How To Play Clue – Super Simple For Beginners and First Time Players – Board Game and App!
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At the beginning of play, three cards—one suspect, one room, and one weapon—are chosen at random and put into a special envelope, so that no one can see them. These cards represent the facts of the case. The remainder of the cards are distributed among the players.
Players are instructed to assume the token/suspect nearest them. In older versions, play begins with Miss Scarlett and proceeds clockwise. In modern versions, all players roll the die/dice and the highest total starts the game, with play proceeding clockwise; this is the high roll rule. Players roll the die/dice and move along the board’s corridor spaces, or into the rooms accordingly.
The object is to deduce the details of the murder; that is, the cards in the envelope. There are six characters, six murder weapons and nine rooms, leaving the players with 324 possibilities. As soon as a player enters a room, he/she may make a suggestion as to the details, naming a suspect, room, and weapon. For example: “I suggest it was Professor Plum, in the Dining Room, with the candlestick.” The player’s suggestion must include the room he/she is currently in; suggestions may not be made in the corridors. The tokens for the suggested suspect and weapon are immediately moved into that room, if they are not both already present. A player’s suggestion may name him/herself as the murderer and may include cards in his/her own hand.
Once a player makes a suggestion, the others are called upon to disprove it. If the player to his/her left holds any of the three named cards, that player must privately show one (and only one) of them to him/her. If not, the process continues clockwise around the table until either one player disproves the suggestion, or no one can do so. A player’s turn normally ends once his/her suggestion is completed.
A player who believes he/she has determined the correct elements may make an accusation on his/her turn. The accusation can include any room, not necessarily the one occupied by the player (if any), and may be made immediately following a suggestion that is not disproved. The accusing player privately checks the three cards in the envelope. If they match the accusation, the player shows them to everyone and wins; if not, he/she returns them to the envelope and may not move or make suggestions/accusations for the remainder of the game, in effect, “losing”. However, other players can move his/her token into rooms when making suggestions, and he/she must continue to privately show cards in order to disprove suggestions. A player who makes a false accusation while blocking the door to a room must move into that room afterwards so that others can enter and leave.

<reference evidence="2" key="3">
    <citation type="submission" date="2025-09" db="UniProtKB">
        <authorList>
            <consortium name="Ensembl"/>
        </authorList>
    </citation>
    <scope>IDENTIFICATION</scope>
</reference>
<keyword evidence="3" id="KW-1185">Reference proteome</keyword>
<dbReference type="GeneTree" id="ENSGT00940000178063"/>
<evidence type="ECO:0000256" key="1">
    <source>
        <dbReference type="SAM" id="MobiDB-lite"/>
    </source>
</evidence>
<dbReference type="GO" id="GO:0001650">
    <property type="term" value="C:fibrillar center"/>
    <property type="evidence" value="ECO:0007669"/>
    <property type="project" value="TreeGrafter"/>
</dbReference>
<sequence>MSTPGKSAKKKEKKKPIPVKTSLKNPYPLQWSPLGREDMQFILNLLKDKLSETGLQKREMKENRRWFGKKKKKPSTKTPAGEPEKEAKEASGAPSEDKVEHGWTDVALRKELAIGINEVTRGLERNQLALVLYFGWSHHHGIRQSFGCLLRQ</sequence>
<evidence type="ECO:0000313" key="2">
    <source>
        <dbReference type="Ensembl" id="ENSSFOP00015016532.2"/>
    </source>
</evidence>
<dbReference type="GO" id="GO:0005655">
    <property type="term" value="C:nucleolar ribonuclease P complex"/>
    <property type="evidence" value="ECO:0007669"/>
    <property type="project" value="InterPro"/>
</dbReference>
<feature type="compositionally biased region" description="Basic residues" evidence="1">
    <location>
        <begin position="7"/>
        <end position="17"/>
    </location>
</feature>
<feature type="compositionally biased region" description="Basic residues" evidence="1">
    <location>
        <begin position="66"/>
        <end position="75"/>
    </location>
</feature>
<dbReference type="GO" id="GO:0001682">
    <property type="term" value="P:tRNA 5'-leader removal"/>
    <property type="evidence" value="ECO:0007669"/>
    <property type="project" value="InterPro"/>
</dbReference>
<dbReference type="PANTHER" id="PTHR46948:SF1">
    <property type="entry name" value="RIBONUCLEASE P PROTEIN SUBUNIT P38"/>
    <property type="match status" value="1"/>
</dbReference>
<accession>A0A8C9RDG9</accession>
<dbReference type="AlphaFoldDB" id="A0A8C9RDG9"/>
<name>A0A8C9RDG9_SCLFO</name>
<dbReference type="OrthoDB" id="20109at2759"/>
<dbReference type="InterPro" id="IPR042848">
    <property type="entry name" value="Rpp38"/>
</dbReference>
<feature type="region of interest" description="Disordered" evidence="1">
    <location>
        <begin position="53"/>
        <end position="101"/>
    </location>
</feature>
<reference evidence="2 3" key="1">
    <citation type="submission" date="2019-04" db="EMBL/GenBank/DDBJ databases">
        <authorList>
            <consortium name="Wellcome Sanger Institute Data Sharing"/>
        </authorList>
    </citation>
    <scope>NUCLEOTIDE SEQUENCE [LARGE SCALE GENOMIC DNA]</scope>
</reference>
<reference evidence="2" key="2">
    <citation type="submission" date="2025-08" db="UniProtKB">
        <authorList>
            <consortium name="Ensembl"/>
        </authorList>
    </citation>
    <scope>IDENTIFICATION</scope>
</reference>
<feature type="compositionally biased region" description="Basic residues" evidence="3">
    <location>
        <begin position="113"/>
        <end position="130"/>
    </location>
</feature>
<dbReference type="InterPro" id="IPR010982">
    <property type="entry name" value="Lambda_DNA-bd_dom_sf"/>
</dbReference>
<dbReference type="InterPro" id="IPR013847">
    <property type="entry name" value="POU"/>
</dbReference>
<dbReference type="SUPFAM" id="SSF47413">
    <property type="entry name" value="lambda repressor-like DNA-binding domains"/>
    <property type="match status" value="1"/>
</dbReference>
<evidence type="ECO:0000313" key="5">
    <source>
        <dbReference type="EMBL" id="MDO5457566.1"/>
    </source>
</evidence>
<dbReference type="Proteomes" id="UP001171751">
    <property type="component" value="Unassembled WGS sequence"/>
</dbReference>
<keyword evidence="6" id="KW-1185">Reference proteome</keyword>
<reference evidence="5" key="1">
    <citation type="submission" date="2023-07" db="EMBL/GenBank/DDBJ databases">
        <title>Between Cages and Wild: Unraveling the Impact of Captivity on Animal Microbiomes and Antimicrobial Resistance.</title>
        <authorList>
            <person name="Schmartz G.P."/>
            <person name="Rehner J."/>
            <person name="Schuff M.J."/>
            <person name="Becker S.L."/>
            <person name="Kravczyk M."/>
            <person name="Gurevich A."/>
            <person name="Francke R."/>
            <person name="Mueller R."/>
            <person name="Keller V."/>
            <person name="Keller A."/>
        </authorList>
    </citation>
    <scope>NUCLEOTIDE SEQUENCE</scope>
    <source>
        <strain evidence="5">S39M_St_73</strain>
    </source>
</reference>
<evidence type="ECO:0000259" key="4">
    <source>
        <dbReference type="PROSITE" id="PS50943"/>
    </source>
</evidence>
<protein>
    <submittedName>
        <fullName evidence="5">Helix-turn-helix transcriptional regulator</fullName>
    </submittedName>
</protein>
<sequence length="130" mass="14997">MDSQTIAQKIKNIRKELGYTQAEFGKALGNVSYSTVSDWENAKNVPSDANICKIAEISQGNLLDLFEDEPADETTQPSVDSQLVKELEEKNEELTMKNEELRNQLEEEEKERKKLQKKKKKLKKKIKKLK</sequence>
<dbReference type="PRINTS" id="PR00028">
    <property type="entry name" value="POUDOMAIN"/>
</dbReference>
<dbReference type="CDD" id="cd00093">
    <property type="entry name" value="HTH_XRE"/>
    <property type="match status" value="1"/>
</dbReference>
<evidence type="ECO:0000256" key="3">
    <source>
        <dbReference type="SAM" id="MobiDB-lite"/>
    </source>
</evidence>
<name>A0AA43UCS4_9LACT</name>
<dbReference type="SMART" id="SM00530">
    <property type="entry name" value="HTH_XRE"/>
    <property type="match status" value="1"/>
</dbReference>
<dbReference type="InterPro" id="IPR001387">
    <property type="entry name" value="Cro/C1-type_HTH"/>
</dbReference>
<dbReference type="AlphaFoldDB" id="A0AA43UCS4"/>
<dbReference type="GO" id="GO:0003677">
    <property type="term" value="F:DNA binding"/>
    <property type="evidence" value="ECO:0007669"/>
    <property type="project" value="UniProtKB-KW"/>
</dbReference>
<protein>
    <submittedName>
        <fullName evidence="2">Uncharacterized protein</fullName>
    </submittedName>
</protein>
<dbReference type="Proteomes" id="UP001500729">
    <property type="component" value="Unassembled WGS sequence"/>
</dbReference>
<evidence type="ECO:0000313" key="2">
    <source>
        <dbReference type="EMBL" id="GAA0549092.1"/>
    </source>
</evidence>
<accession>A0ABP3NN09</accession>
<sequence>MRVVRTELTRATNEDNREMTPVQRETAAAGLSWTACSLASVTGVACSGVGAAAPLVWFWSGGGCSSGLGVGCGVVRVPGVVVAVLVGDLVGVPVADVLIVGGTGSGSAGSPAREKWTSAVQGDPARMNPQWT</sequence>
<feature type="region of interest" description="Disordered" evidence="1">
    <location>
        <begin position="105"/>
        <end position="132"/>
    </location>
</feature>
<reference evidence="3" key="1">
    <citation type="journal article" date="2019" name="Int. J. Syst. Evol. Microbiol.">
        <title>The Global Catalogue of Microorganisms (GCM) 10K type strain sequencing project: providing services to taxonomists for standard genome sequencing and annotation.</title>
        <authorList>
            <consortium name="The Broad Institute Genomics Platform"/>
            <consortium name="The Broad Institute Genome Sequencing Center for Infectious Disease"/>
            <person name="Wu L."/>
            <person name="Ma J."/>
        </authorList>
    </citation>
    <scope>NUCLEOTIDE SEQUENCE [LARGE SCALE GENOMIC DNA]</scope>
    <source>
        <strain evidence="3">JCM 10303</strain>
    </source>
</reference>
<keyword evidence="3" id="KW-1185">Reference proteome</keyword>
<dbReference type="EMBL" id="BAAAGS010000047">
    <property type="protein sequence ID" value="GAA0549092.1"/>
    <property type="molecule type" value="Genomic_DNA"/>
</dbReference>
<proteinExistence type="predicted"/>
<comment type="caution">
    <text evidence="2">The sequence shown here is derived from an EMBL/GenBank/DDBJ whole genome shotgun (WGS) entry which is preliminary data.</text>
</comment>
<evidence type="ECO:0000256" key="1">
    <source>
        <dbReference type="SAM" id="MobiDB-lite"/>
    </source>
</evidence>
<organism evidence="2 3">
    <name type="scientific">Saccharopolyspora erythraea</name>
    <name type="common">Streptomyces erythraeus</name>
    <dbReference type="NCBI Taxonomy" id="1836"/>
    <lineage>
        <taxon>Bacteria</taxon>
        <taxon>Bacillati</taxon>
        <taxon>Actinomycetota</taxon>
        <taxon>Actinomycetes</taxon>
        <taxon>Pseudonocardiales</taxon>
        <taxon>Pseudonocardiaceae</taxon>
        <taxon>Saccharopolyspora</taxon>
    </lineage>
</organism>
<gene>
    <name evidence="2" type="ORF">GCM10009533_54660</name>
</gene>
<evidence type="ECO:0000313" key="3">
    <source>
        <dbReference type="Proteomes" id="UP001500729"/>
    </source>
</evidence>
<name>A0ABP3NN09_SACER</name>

If a player’s suggestion has brought another player’s token into a room, the second player may make his/her own suggestion in the room when his/her turn comes up, if desired. If not, he/she may move out of the room, and if able to reach another room, make a suggestion therein, as usual. After a player has made a suggestion in a room, by whatever circumstances he/she came to be in that room, he/she cannot make another suggestion in that room until he/she has spent a turn out of that room. Thus, the player is effectively compelled to leave the room, if only temporarily.
Miss Scarlett (Miss Scarlet in North American versions after 1963) is a red piece.
Professor Plum is a purple piece.
Mrs. Peacock is a blue piece.
Mr Green (Mr. Green in North American versions and Reverend Green in later UK versions) is a green piece.
Colonel Mustard is a yellow piece.
Mrs. White is a white piece.
Dagger (knife in most North American editions)
Lead pipe (called lead piping in earlier UK editions; the early tokens were made out of actual lead and therefore pose a risk of lead poisoning)
Revolver (first depicted in the UK as a Dreyse M1907 semi-automatic pistol, and in North America as a Colt M1911 pistol.)
There are nine rooms in the mansion where the murder can take place, laid out in circular fashion on the game board, separated by pathways overlaid by playing spaces. Each of the four corner rooms contains a secret passage that leads to the room on the opposite diagonal corner of the map. The centre room (often referred to as the Cellar, or Stairs) is inaccessible to the players, but contains the solution envelope, and is not otherwise used during game play. Coloured “start” spaces encircle the outer perimeter which correspond to each player’s suspect token. Each character starts at the corresponding coloured space.
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